At the height of the .com bubble a company called Pixelon.com arranged a $16,000,000 party in Las Vegas. It was to be webcast to an audience of a billion people worldwide, using their revolutionary new technology. One of the highlights of the event was a rare set by The Who. Trouble was, there was no revolutionary technology - it was all a scam and the CEO of Pixelon ended up in gaol. But wow, what a party for those in the audience, even if it fell rather short of the billion mark.
The Who was the soundtrack to my early life and their music was liberating in so many ways - from the raw energy and anarchy of My Generation to the absolute magic of the groundbreaking rock opera Tommy, demonstrating the sheer musical genius of Pete Townshend. But all that was a long while ago - Keith Moon died in 1978, for goodness sake - so what impact would they have on stage in 1999?
Quite a bit, as it happens. Roger Daltry hardly looks a day older and bounces around the stage like a good'un. Pete Townshend and John Entwhistle show their years but also that they haven't lost any of their musical talent. They're joined by Zak Starkey (Ringo's son) on drums and Texan John "Rabbit" Bundrick on keyboards - a five piece set-up that hadn't been seen since Live Aid in 1985.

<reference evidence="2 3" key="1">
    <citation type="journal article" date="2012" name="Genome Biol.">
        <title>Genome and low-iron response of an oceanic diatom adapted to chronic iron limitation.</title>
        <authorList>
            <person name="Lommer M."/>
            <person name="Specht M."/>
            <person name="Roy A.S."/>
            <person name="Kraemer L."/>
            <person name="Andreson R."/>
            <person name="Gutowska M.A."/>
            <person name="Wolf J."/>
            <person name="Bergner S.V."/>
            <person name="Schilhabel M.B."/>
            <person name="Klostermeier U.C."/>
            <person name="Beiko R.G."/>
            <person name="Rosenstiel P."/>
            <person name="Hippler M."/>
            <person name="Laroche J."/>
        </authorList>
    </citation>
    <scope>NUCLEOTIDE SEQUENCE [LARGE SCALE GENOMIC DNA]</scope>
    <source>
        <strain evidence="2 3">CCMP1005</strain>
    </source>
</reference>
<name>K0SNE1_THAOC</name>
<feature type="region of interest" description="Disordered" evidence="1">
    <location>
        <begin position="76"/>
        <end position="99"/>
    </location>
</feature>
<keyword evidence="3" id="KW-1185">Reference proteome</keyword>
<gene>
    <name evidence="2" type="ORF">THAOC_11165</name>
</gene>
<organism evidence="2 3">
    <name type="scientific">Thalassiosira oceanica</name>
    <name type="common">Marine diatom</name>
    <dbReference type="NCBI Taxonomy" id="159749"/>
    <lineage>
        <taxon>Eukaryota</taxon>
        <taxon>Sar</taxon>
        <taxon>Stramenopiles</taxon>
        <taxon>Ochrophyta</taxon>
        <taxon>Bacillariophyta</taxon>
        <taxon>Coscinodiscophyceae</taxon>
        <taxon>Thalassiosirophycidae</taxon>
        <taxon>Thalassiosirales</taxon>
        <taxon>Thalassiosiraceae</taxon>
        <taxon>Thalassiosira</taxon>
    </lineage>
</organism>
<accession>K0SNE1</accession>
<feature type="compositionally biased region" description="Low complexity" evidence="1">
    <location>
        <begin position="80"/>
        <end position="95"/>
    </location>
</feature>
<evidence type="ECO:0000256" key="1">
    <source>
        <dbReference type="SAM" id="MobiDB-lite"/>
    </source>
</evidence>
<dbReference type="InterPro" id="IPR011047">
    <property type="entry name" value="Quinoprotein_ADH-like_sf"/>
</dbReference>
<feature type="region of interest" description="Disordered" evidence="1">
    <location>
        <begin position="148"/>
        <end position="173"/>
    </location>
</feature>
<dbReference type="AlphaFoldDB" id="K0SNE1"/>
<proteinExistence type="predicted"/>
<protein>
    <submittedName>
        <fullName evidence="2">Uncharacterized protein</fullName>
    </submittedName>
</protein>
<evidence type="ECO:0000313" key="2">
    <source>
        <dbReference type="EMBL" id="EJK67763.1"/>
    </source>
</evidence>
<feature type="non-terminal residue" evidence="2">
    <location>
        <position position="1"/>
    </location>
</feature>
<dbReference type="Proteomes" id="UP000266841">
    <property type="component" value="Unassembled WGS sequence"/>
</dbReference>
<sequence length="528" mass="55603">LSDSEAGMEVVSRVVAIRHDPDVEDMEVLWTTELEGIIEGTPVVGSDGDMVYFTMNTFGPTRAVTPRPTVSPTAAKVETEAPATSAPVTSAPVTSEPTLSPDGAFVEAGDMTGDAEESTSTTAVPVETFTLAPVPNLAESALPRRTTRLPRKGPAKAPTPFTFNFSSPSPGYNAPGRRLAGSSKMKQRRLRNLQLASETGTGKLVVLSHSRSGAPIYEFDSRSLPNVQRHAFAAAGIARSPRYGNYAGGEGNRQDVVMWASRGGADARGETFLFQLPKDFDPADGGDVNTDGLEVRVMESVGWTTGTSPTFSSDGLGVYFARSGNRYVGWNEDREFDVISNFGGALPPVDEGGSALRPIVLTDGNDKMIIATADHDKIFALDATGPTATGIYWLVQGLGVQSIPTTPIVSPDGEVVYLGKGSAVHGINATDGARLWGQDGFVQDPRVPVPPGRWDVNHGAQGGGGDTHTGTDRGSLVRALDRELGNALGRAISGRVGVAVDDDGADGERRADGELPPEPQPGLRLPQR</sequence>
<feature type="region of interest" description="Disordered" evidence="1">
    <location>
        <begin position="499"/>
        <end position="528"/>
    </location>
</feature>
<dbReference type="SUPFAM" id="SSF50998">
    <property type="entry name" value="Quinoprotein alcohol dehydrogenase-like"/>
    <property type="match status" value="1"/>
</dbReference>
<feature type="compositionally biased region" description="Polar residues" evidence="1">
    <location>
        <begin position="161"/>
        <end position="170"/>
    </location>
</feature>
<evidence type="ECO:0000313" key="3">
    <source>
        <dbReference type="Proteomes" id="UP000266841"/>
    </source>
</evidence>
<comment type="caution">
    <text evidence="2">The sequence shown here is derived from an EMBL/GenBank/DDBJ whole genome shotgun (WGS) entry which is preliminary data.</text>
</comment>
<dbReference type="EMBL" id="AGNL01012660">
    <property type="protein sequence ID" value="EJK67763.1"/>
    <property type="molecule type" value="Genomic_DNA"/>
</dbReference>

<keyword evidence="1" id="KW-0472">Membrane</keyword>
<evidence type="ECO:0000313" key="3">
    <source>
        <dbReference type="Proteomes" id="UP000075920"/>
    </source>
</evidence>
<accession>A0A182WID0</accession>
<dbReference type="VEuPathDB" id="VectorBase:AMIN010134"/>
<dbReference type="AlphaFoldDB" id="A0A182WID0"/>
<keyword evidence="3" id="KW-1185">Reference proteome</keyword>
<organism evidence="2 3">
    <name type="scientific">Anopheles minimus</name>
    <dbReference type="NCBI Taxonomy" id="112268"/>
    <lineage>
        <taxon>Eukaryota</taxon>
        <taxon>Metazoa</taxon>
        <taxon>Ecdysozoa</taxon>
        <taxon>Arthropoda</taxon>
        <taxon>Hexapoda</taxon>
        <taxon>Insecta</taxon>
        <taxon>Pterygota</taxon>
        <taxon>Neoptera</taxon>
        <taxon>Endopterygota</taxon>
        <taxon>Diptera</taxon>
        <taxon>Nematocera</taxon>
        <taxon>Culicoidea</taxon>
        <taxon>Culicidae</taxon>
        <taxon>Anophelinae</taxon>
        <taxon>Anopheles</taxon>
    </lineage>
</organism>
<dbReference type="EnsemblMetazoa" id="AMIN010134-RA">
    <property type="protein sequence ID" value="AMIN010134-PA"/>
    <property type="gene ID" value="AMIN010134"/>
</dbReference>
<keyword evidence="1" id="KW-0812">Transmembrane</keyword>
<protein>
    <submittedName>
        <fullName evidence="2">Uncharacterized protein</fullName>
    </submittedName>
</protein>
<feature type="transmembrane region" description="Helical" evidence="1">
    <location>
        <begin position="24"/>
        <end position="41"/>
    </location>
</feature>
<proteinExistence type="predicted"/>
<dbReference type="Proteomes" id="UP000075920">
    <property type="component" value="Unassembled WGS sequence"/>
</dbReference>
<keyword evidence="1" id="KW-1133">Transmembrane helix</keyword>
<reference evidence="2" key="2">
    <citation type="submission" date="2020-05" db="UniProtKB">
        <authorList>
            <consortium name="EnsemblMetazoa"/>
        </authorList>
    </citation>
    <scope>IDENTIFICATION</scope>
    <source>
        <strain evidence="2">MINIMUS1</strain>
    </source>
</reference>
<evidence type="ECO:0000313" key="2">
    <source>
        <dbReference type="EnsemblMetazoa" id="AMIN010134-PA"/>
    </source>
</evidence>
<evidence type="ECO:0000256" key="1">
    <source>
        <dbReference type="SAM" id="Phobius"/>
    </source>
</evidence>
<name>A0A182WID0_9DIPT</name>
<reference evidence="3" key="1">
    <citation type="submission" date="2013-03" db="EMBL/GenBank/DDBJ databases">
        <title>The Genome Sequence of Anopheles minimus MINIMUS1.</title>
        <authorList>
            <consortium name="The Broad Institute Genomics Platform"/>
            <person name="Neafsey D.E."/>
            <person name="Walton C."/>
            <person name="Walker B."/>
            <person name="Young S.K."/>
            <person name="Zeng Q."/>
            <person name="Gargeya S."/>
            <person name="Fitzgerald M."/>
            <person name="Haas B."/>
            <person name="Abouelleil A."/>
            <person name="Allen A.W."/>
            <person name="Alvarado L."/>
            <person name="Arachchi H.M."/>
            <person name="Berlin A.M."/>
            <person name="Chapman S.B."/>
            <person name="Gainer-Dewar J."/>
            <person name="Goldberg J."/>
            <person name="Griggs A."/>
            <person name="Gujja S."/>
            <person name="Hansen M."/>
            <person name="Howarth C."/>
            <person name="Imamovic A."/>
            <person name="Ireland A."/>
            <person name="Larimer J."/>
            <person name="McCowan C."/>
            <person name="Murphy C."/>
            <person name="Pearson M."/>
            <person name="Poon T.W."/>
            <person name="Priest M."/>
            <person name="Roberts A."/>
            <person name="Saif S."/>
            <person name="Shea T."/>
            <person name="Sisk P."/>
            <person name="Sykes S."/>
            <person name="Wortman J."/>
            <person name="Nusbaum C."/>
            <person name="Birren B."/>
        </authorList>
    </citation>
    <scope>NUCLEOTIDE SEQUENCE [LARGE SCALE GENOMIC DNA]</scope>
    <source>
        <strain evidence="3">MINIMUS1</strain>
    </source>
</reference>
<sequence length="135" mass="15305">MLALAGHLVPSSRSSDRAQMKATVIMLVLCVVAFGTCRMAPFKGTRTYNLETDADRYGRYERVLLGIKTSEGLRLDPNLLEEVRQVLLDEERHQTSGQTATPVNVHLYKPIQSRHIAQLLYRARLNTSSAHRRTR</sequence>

There is one problem though - much of the music seems almost tame in this post-punk age of noise. Is it because they are older? The voices, at least at the beginning of the gig, seem distinctly hoarse, and you can never get the noise levels quite right on a live recording. So it's a bit disappointing as they work their way through I Can't Explain, Substitute ("I look pretty young but I'm just backdated" - you do indeed, Roger) and Anyway, Anyhow, Anywhere.
Then there are a couple of biggies - Pinball Wizard followed by See Me, Feel Me, Touch Me, Heal Me. Not bad, warming up. Baba O'Reilly is next and all of a sudden you remember why you thought The Who were gods.
This is one of their great anthemic songs and the energy levels rise perceptibly.
The great bassist John Entwhistle (who tragically died in 2002) gets his moment of glory with My Wife, and 5.15 and Behind Blue Eyes are pretty good. By now each song is being extended with some terrific solo riffs, but anyone hoping for some guitar-smashing is out of luck - they all look far too sensible.
Who Are You and Magic Bus lead us to the highlight of the show - that other anthem, Won't Get Fooled Again. Just hearing the keyboard intro transports me and when the guitars crash in - with masses of power by this stage - I'm grinning helplessly.
That was the explosive end of the main set, but the audience screams for more and is rewarded with The Kids Are Alright and finally, My Generation.
Extras include interviews with Roger Daltry (highly articulate) and John Entwhistle (distinctly disjointed but quite revealing).
The final impression? Perhaps more historical record than truly great video, but worth having on the shelf for all that.